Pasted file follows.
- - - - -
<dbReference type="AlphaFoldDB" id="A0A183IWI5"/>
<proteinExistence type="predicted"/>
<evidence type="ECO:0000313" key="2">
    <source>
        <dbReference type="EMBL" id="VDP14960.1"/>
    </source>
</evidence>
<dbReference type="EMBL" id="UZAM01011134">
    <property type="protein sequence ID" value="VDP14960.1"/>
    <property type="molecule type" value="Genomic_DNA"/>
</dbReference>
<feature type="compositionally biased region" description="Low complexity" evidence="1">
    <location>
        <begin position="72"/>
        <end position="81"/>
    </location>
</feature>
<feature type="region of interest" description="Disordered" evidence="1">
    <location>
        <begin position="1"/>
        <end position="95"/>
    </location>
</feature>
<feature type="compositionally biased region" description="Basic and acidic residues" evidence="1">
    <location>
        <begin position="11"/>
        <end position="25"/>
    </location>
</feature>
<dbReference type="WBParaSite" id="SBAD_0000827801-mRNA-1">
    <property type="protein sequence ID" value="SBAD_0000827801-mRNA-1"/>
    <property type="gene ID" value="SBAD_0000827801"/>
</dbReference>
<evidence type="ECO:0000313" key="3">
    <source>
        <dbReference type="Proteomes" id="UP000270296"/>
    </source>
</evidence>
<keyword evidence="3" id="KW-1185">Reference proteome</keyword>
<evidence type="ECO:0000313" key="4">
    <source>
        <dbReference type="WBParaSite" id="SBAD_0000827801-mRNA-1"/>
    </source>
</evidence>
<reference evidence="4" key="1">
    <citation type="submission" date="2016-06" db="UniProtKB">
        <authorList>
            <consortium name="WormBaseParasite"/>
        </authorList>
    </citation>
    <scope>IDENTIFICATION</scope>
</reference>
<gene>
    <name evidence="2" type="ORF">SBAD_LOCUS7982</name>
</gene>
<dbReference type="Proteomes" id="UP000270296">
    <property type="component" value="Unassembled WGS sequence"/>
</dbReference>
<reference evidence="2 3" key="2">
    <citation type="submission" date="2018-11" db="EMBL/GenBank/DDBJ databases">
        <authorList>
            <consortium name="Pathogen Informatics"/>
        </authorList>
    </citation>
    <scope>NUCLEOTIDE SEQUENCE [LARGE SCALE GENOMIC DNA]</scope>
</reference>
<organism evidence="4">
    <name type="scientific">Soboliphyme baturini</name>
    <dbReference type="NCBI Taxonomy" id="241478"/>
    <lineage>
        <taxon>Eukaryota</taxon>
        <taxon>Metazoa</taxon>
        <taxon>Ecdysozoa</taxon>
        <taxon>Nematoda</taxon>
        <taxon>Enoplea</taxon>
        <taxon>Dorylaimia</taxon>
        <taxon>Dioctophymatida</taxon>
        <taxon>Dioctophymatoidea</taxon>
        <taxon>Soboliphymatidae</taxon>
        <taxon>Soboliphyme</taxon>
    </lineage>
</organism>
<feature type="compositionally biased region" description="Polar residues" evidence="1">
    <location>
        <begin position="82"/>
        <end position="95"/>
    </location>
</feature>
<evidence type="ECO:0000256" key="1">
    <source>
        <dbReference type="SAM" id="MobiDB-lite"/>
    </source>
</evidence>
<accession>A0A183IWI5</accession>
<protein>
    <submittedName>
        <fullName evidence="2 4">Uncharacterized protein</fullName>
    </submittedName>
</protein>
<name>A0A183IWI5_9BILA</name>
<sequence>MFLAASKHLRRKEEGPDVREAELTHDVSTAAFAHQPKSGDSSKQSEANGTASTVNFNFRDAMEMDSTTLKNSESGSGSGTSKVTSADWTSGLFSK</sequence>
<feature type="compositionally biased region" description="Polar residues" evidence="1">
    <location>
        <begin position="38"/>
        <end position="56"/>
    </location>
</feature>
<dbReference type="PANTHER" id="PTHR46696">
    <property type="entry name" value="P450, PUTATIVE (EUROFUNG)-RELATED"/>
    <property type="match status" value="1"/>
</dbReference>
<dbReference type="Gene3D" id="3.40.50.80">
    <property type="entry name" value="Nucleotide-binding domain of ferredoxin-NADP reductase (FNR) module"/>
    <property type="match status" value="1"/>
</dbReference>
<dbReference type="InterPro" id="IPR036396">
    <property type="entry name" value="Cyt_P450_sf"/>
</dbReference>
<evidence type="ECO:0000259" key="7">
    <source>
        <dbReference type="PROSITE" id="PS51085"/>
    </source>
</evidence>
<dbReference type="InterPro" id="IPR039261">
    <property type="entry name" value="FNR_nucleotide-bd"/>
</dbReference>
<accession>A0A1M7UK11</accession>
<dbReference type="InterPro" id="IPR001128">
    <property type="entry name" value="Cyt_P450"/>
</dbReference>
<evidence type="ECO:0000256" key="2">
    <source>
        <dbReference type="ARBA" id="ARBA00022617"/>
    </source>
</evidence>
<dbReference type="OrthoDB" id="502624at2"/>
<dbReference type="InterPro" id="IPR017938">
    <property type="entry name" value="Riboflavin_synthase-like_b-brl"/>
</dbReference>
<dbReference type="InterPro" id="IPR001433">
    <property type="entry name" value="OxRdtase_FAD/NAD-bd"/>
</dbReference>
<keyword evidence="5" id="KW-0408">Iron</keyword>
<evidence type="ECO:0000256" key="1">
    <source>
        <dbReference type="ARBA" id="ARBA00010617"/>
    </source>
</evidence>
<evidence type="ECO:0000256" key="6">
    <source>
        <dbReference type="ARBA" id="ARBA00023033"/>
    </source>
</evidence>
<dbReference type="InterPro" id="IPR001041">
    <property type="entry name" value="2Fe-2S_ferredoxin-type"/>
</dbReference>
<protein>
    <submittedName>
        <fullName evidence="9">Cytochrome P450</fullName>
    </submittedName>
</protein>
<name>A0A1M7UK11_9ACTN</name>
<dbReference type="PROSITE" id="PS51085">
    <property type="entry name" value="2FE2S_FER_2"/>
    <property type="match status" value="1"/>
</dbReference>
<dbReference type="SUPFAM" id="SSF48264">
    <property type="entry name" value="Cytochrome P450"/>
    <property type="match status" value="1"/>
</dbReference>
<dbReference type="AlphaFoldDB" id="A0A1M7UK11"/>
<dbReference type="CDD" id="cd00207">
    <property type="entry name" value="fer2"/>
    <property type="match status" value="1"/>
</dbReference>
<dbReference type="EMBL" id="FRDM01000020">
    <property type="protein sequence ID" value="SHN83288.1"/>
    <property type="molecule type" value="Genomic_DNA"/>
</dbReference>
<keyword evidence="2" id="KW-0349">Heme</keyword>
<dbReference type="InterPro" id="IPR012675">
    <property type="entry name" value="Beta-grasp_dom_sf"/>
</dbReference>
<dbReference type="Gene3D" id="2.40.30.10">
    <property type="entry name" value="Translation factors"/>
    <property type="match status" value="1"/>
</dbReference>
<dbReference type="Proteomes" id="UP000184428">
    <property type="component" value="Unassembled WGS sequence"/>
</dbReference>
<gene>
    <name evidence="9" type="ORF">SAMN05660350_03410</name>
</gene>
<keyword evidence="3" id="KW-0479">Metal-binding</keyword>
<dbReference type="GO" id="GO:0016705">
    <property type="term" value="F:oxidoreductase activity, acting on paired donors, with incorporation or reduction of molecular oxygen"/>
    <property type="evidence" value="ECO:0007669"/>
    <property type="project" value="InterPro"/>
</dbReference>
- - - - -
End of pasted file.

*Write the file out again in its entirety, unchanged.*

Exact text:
<dbReference type="AlphaFoldDB" id="A0A183IWI5"/>
<proteinExistence type="predicted"/>
<evidence type="ECO:0000313" key="2">
    <source>
        <dbReference type="EMBL" id="VDP14960.1"/>
    </source>
</evidence>
<dbReference type="EMBL" id="UZAM01011134">
    <property type="protein sequence ID" value="VDP14960.1"/>
    <property type="molecule type" value="Genomic_DNA"/>
</dbReference>
<feature type="compositionally biased region" description="Low complexity" evidence="1">
    <location>
        <begin position="72"/>
        <end position="81"/>
    </location>
</feature>
<feature type="region of interest" description="Disordered" evidence="1">
    <location>
        <begin position="1"/>
        <end position="95"/>
    </location>
</feature>
<feature type="compositionally biased region" description="Basic and acidic residues" evidence="1">
    <location>
        <begin position="11"/>
        <end position="25"/>
    </location>
</feature>
<dbReference type="WBParaSite" id="SBAD_0000827801-mRNA-1">
    <property type="protein sequence ID" value="SBAD_0000827801-mRNA-1"/>
    <property type="gene ID" value="SBAD_0000827801"/>
</dbReference>
<evidence type="ECO:0000313" key="3">
    <source>
        <dbReference type="Proteomes" id="UP000270296"/>
    </source>
</evidence>
<keyword evidence="3" id="KW-1185">Reference proteome</keyword>
<evidence type="ECO:0000313" key="4">
    <source>
        <dbReference type="WBParaSite" id="SBAD_0000827801-mRNA-1"/>
    </source>
</evidence>
<reference evidence="4" key="1">
    <citation type="submission" date="2016-06" db="UniProtKB">
        <authorList>
            <consortium name="WormBaseParasite"/>
        </authorList>
    </citation>
    <scope>IDENTIFICATION</scope>
</reference>
<gene>
    <name evidence="2" type="ORF">SBAD_LOCUS7982</name>
</gene>
<dbReference type="Proteomes" id="UP000270296">
    <property type="component" value="Unassembled WGS sequence"/>
</dbReference>
<reference evidence="2 3" key="2">
    <citation type="submission" date="2018-11" db="EMBL/GenBank/DDBJ databases">
        <authorList>
            <consortium name="Pathogen Informatics"/>
        </authorList>
    </citation>
    <scope>NUCLEOTIDE SEQUENCE [LARGE SCALE GENOMIC DNA]</scope>
</reference>
<organism evidence="4">
    <name type="scientific">Soboliphyme baturini</name>
    <dbReference type="NCBI Taxonomy" id="241478"/>
    <lineage>
        <taxon>Eukaryota</taxon>
        <taxon>Metazoa</taxon>
        <taxon>Ecdysozoa</taxon>
        <taxon>Nematoda</taxon>
        <taxon>Enoplea</taxon>
        <taxon>Dorylaimia</taxon>
        <taxon>Dioctophymatida</taxon>
        <taxon>Dioctophymatoidea</taxon>
        <taxon>Soboliphymatidae</taxon>
        <taxon>Soboliphyme</taxon>
    </lineage>
</organism>
<feature type="compositionally biased region" description="Polar residues" evidence="1">
    <location>
        <begin position="82"/>
        <end position="95"/>
    </location>
</feature>
<evidence type="ECO:0000256" key="1">
    <source>
        <dbReference type="SAM" id="MobiDB-lite"/>
    </source>
</evidence>
<accession>A0A183IWI5</accession>
<protein>
    <submittedName>
        <fullName evidence="2 4">Uncharacterized protein</fullName>
    </submittedName>
</protein>
<name>A0A183IWI5_9BILA</name>
<sequence>MFLAASKHLRRKEEGPDVREAELTHDVSTAAFAHQPKSGDSSKQSEANGTASTVNFNFRDAMEMDSTTLKNSESGSGSGTSKVTSADWTSGLFSK</sequence>
<feature type="compositionally biased region" description="Polar residues" evidence="1">
    <location>
        <begin position="38"/>
        <end position="56"/>
    </location>
</feature>
<dbReference type="PANTHER" id="PTHR46696">
    <property type="entry name" value="P450, PUTATIVE (EUROFUNG)-RELATED"/>
    <property type="match status" value="1"/>
</dbReference>
<dbReference type="Gene3D" id="3.40.50.80">
    <property type="entry name" value="Nucleotide-binding domain of ferredoxin-NADP reductase (FNR) module"/>
    <property type="match status" value="1"/>
</dbReference>
<dbReference type="InterPro" id="IPR036396">
    <property type="entry name" value="Cyt_P450_sf"/>
</dbReference>
<evidence type="ECO:0000259" key="7">
    <source>
        <dbReference type="PROSITE" id="PS51085"/>
    </source>
</evidence>
<dbReference type="InterPro" id="IPR039261">
    <property type="entry name" value="FNR_nucleotide-bd"/>
</dbReference>
<accession>A0A1M7UK11</accession>
<dbReference type="InterPro" id="IPR001128">
    <property type="entry name" value="Cyt_P450"/>
</dbReference>
<evidence type="ECO:0000256" key="2">
    <source>
        <dbReference type="ARBA" id="ARBA00022617"/>
    </source>
</evidence>
<dbReference type="OrthoDB" id="502624at2"/>
<dbReference type="InterPro" id="IPR017938">
    <property type="entry name" value="Riboflavin_synthase-like_b-brl"/>
</dbReference>
<dbReference type="InterPro" id="IPR001433">
    <property type="entry name" value="OxRdtase_FAD/NAD-bd"/>
</dbReference>
<keyword evidence="5" id="KW-0408">Iron</keyword>
<evidence type="ECO:0000256" key="1">
    <source>
        <dbReference type="ARBA" id="ARBA00010617"/>
    </source>
</evidence>
<evidence type="ECO:0000256" key="6">
    <source>
        <dbReference type="ARBA" id="ARBA00023033"/>
    </source>
</evidence>
<dbReference type="InterPro" id="IPR001041">
    <property type="entry name" value="2Fe-2S_ferredoxin-type"/>
</dbReference>
<protein>
    <submittedName>
        <fullName evidence="9">Cytochrome P450</fullName>
    </submittedName>
</protein>
<name>A0A1M7UK11_9ACTN</name>
<dbReference type="PROSITE" id="PS51085">
    <property type="entry name" value="2FE2S_FER_2"/>
    <property type="match status" value="1"/>
</dbReference>
<dbReference type="SUPFAM" id="SSF48264">
    <property type="entry name" value="Cytochrome P450"/>
    <property type="match status" value="1"/>
</dbReference>
<dbReference type="AlphaFoldDB" id="A0A1M7UK11"/>
<dbReference type="CDD" id="cd00207">
    <property type="entry name" value="fer2"/>
    <property type="match status" value="1"/>
</dbReference>
<dbReference type="EMBL" id="FRDM01000020">
    <property type="protein sequence ID" value="SHN83288.1"/>
    <property type="molecule type" value="Genomic_DNA"/>
</dbReference>
<keyword evidence="2" id="KW-0349">Heme</keyword>
<dbReference type="InterPro" id="IPR012675">
    <property type="entry name" value="Beta-grasp_dom_sf"/>
</dbReference>
<dbReference type="Gene3D" id="2.40.30.10">
    <property type="entry name" value="Translation factors"/>
    <property type="match status" value="1"/>
</dbReference>
<dbReference type="Proteomes" id="UP000184428">
    <property type="component" value="Unassembled WGS sequence"/>
</dbReference>
<gene>
    <name evidence="9" type="ORF">SAMN05660350_03410</name>
</gene>
<keyword evidence="3" id="KW-0479">Metal-binding</keyword>
<dbReference type="GO" id="GO:0016705">
    <property type="term" value="F:oxidoreductase activity, acting on paired donors, with incorporation or reduction of molecular oxygen"/>
    <property type="evidence" value="ECO:0007669"/>
    <property type="project" value="InterPro"/>
</dbReference>